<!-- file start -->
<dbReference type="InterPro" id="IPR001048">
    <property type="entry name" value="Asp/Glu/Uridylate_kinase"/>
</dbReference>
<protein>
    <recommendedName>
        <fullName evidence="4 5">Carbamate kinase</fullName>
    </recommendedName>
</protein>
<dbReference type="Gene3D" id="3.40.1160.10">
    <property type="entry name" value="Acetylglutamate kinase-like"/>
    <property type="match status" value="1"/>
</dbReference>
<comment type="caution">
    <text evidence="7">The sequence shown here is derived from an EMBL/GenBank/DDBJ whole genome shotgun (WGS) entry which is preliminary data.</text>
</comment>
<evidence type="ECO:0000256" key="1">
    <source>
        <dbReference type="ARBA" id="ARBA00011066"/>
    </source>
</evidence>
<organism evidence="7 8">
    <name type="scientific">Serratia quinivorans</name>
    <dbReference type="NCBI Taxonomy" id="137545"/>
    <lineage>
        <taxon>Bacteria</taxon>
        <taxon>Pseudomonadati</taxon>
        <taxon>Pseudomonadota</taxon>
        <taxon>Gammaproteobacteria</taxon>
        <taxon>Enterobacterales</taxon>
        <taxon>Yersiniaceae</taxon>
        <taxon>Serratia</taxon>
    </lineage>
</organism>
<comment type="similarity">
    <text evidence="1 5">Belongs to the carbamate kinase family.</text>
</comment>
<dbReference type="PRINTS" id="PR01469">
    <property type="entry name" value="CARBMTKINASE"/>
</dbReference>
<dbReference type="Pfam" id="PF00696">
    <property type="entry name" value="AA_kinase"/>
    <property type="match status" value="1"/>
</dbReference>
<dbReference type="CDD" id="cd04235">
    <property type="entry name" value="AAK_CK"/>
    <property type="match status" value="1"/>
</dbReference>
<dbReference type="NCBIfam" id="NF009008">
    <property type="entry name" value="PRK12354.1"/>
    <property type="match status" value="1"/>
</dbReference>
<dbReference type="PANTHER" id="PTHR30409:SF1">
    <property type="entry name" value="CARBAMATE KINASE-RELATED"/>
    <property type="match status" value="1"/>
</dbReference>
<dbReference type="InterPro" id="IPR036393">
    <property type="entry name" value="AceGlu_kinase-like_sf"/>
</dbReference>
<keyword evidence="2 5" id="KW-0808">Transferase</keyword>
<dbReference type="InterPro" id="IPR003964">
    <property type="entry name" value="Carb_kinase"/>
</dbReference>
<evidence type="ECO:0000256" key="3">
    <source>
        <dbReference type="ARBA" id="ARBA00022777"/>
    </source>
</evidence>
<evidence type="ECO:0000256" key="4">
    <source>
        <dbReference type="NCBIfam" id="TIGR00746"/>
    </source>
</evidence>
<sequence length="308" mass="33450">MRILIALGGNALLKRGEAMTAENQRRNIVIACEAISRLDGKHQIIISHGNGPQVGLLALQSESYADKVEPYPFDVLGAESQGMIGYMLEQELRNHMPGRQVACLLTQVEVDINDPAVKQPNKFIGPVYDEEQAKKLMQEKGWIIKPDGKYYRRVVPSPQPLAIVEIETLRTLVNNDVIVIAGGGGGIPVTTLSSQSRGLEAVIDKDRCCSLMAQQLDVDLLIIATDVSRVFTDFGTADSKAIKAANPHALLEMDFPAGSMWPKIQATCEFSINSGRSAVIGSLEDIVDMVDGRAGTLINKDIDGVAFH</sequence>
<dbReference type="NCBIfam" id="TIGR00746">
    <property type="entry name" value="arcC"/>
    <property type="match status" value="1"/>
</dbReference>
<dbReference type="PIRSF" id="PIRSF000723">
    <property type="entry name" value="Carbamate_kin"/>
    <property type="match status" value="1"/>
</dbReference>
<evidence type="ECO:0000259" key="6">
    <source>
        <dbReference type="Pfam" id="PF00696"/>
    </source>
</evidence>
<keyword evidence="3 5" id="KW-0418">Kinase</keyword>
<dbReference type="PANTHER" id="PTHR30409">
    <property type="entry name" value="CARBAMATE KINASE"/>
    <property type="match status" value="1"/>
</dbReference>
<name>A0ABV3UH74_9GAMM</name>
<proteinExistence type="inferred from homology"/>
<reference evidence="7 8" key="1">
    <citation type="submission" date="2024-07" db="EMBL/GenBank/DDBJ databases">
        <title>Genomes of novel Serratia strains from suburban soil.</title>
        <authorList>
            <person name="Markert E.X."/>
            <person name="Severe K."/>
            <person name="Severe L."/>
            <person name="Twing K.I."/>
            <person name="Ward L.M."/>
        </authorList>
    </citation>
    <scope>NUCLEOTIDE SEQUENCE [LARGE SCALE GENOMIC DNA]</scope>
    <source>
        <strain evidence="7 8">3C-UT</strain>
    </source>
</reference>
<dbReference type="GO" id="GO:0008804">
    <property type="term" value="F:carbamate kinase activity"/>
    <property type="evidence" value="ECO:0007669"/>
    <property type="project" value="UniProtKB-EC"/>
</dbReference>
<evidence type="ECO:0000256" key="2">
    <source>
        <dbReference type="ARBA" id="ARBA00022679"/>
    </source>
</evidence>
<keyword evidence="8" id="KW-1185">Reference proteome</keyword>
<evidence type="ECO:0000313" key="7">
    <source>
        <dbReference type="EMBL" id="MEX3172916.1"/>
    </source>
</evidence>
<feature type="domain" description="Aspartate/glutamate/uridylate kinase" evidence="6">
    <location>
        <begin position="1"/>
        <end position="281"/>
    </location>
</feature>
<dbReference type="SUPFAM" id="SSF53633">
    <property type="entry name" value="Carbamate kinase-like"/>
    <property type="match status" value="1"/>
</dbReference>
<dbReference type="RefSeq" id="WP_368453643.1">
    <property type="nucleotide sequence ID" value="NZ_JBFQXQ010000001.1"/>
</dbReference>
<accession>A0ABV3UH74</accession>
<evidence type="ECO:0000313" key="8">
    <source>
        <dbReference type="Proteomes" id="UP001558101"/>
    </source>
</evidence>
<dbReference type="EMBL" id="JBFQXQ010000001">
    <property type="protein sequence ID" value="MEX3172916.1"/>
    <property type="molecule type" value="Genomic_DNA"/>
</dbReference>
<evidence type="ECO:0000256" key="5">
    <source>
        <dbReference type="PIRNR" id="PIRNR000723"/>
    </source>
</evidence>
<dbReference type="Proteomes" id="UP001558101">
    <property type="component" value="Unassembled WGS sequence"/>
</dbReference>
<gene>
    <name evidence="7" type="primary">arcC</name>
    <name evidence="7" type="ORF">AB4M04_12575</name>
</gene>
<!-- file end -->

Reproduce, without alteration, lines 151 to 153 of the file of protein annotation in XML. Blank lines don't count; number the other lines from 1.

        <dbReference type="PIRNR" id="PIRNR000723"/>
    </source>
</evidence>